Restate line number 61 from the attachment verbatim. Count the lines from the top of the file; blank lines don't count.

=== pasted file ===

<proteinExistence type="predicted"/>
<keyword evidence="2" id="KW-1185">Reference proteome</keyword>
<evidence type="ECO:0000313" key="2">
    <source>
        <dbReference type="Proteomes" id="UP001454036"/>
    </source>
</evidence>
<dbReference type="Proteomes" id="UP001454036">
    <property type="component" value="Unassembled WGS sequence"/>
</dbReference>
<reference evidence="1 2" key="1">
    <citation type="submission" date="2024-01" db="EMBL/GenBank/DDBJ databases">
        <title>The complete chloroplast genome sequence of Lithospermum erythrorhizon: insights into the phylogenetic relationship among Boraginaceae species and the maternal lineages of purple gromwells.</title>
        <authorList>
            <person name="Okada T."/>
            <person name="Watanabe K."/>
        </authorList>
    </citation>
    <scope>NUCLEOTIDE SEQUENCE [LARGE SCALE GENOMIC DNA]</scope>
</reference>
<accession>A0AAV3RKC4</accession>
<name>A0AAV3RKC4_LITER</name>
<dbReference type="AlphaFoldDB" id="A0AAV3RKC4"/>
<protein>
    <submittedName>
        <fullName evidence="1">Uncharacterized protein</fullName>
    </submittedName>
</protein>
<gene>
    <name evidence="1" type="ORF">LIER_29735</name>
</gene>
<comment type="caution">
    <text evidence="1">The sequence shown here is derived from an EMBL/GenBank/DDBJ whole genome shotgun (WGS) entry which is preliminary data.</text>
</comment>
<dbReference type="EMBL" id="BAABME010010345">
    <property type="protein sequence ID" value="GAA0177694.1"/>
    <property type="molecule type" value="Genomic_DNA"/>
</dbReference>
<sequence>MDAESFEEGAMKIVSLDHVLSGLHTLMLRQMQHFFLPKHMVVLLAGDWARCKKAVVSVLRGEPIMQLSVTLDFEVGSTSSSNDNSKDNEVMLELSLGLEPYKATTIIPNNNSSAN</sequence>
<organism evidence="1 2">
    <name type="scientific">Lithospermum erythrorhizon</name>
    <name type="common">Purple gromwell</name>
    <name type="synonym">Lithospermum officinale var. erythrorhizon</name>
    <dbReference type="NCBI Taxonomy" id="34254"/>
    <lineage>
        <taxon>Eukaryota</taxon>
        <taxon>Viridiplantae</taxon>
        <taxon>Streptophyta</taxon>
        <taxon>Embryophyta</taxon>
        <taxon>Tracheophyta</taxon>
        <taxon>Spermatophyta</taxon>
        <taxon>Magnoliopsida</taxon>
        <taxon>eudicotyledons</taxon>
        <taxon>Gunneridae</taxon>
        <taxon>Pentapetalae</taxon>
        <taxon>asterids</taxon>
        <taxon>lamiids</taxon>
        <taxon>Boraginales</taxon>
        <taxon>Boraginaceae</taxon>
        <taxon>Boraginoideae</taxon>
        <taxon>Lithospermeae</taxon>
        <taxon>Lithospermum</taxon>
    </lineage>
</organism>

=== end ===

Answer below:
        <taxon>Lithospermeae</taxon>